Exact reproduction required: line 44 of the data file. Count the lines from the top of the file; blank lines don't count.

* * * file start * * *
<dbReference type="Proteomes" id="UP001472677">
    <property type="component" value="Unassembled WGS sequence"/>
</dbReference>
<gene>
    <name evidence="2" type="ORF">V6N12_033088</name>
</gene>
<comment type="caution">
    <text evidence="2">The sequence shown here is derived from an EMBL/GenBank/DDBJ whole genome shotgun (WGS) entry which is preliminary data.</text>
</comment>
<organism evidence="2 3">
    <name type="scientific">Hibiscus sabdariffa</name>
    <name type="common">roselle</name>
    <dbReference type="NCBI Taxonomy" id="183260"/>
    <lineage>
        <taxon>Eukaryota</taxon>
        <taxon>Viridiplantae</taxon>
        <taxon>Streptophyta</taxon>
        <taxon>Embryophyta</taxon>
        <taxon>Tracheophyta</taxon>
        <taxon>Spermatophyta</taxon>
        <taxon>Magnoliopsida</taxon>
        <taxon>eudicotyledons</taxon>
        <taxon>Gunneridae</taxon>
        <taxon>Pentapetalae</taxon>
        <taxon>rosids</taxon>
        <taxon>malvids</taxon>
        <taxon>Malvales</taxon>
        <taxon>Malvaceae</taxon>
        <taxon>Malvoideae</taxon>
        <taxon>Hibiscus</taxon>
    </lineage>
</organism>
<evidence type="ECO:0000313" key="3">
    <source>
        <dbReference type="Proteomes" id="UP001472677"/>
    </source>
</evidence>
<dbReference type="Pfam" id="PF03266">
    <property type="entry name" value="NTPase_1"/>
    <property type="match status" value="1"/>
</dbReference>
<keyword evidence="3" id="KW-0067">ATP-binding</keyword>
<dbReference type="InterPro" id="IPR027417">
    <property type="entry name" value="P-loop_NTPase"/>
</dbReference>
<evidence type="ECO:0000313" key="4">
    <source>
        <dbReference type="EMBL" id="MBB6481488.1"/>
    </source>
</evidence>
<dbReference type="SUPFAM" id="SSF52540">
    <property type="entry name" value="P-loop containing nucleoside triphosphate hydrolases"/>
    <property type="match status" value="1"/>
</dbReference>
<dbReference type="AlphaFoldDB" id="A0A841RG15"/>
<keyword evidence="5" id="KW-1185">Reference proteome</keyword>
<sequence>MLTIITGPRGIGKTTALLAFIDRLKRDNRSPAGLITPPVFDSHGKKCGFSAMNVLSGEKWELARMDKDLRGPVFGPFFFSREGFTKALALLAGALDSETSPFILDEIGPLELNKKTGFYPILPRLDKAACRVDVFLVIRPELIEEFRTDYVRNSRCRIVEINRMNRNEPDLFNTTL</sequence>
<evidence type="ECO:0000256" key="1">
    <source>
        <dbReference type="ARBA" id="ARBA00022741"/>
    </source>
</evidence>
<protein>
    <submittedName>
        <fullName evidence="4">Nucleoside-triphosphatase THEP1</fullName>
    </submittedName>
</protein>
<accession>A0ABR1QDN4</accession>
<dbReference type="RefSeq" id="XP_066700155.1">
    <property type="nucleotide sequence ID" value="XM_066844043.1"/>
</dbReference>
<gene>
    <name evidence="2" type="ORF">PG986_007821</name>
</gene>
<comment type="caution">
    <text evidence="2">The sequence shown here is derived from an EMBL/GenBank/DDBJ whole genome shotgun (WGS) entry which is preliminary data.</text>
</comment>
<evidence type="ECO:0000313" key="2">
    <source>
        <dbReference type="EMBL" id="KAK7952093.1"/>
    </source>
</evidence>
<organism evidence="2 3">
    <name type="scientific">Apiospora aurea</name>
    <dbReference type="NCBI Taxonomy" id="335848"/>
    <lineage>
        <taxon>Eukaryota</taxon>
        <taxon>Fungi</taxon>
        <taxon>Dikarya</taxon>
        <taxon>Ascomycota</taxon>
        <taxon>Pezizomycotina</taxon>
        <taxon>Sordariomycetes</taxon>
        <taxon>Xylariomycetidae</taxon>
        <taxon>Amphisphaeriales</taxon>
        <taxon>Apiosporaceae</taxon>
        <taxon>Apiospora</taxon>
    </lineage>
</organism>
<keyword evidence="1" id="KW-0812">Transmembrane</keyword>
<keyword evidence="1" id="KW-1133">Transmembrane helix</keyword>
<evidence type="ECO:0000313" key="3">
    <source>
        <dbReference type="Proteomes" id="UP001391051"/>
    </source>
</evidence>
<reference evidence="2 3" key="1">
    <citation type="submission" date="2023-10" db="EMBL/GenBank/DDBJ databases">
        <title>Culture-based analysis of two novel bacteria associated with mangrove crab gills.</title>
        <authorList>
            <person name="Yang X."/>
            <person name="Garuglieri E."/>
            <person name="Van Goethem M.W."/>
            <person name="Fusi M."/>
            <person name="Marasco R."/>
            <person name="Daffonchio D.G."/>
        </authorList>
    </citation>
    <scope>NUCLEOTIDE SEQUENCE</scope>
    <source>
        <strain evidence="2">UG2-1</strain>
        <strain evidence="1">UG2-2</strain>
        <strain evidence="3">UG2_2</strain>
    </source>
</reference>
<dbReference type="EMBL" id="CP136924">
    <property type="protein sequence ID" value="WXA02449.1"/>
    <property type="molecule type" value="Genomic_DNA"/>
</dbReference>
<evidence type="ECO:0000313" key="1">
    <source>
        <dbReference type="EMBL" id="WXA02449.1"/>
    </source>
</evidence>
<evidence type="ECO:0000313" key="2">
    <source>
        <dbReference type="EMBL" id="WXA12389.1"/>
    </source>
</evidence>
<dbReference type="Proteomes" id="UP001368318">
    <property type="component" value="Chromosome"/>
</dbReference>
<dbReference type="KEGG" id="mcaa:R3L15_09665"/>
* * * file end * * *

    <property type="entry name" value="P-loop_NTPase"/>